Cleft and craniofacial conditions affect thousands of people in the United States every year. These conditions are frequently associated with speech and hearing disorders—and can even be life-threatening. In recognition of National Cleft and Craniofacial Awareness Month, we’d like to showcase some resources and articles focusing on the broad spectrum of cleft and craniofacial conditions.

ASHA’s Special Interest Group (SIG) 5, Craniofacial and Velopharyngeal Disorders, is a dedicated resource for ASHA members specializing in these subjects. Although Perspectives articles are a member benefit of any of ASHA’s 19 SIGs, these two articles from SIG 5 are available as free-access articles all month as part of our recognition of National Cleft and Craniofacial Awareness Month. These articles are of particular interest this month because they focus on the issue of education in cleft/craniofacial anomalies.

Academic Education of the Speech-Language Pathologist: A Comparative Analysis on Graduate Education in Two Low-Incidence Disorder Areas: Many speech-language pathologists (SLPs) say they’re ill-prepared to use best practices when treating patients with low-incidence disorders. In this article, authors surveyed graduate speech-language pathology programs and compared offerings on two low-incidence disorders: cleft/craniofacial anomalies and fluency disorders.

Addressing the Gap in Education for Cleft Palate: A Module Training Series for Craniofacial Assessment and Treatment: Many graduate programs in communication sciences and disorders do not offer a course specifically on cleft lip and palate, so SLPs often aren’t trained in this specific area. To address this shortage, authors developed an online cleft palate self-study course and examined the effectiveness of it with 25 graduate students.

In addition to offerings from Perspectives, the following articles from JSLHR and AJSLP focus on cleft palate, 22q11.2 deletion syndrome, and craniofacial microsomia.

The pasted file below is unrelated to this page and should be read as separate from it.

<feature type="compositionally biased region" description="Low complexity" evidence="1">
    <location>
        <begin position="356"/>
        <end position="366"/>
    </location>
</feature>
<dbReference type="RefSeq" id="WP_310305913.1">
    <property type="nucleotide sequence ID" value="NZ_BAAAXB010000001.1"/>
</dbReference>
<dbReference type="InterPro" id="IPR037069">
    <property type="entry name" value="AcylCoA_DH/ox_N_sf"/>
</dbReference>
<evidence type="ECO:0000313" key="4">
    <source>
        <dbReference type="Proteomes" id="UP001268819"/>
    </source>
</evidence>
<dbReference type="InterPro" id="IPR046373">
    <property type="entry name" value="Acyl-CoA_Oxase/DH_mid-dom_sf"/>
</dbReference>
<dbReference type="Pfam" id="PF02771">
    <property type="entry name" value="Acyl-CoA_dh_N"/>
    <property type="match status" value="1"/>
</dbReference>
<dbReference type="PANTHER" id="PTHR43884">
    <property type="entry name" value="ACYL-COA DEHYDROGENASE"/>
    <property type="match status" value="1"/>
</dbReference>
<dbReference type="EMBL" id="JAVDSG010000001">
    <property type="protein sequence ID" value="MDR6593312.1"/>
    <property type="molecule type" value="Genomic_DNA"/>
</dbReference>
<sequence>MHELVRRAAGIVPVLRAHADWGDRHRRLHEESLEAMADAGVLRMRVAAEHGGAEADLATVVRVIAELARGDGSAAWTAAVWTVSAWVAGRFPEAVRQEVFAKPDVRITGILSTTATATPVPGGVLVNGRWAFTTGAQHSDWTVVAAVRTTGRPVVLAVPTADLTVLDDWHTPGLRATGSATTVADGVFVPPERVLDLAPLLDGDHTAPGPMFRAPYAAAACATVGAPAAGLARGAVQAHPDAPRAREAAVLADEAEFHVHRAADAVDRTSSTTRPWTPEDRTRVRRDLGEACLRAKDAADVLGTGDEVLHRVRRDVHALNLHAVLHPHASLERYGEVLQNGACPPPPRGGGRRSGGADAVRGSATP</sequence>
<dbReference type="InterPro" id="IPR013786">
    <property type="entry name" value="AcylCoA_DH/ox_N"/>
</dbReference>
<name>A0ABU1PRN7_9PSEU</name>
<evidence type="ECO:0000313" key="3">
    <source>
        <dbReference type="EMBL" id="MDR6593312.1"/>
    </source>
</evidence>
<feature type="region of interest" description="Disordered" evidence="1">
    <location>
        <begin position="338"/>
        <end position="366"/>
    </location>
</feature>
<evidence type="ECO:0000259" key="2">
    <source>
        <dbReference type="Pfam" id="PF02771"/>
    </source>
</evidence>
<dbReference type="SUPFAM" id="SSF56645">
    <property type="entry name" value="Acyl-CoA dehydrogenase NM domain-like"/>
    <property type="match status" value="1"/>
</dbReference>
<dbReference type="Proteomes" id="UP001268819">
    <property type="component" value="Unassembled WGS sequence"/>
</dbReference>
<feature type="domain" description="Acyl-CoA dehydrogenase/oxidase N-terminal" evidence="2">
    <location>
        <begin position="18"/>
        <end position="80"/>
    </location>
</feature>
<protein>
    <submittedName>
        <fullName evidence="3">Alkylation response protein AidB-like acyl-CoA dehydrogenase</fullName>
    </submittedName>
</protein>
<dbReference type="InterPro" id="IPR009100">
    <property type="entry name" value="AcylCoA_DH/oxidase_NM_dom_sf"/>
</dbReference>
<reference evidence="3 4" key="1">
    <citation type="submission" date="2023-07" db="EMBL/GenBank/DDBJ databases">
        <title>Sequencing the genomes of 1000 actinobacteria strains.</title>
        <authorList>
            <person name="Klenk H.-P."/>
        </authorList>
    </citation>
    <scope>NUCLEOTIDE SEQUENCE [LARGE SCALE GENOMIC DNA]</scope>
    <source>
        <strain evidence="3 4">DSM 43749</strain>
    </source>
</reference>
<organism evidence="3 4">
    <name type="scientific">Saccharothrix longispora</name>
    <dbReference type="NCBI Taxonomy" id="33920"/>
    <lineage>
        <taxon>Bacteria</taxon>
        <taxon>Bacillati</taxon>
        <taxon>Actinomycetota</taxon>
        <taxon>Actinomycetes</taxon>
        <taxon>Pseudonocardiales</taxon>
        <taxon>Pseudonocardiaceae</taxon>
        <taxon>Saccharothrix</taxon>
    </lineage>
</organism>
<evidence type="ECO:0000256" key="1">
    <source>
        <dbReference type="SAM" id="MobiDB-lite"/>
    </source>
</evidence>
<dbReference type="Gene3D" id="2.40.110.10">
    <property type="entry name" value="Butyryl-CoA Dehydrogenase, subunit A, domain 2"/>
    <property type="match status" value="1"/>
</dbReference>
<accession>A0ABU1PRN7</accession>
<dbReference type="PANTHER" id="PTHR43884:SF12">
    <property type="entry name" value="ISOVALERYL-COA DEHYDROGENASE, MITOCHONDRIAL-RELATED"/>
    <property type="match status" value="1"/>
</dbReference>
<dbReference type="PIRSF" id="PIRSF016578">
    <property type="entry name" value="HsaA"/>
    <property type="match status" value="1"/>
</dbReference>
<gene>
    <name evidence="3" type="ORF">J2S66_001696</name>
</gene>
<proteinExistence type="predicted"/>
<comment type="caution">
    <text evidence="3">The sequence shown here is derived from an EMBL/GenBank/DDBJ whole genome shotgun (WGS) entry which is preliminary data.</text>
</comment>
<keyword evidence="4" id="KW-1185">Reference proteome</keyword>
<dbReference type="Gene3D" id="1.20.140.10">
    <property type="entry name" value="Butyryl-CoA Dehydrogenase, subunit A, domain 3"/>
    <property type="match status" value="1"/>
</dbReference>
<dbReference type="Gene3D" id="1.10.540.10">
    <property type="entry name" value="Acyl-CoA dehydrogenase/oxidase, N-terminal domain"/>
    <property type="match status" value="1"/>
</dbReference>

Early Speech and Language Development in Children With Nonsyndromic Cleft Lip and/or Palate: A Meta-Analysis: This study looked at research on children ages birth to 8 with and without nonsyndromic cleft lip and/or palate (NSCL/P) in order to better understand the language or speech delays for which children with NSCL/P are at risk.

Speech-Language Disorders in 22q11.2 Deletion Syndrome: Best Practices for Diagnosis and Management: This article summarizes the current clinical and scientific knowledge about people with 22q11.2 deletion syndrome and provides recommendations for clinicians who work with this population.

Speech, Language, and Communication Skills of Adolescents With Craniofacial Microsomia: People with craniofacial microsomia (CFM) are at risk for speech and language difficulties due to hearing loss, associated craniofacial anomalies, or both.  Authors assessed speech intelligibility, articulation, and expressive and receptive language in more than 100 youths with CFM and demographically similar controls to determine what measures can be taken to monitor and treat children with CFM.

Vocabulary Growth From 18 to 24 Months of Age in Children With and Without Repaired Cleft Palate: In this article, authors investigated vocabulary growth in young children with repaired cleft palate, young children with otitis media, and typically developing children. The article identifies the need for early speech and language monitoring for children with repaired cleft palate.

We hope you find these resources helpful—and that you take the opportunity to learn with the ASHA Journals in honor of National Cleft and Craniofacial Awareness Month!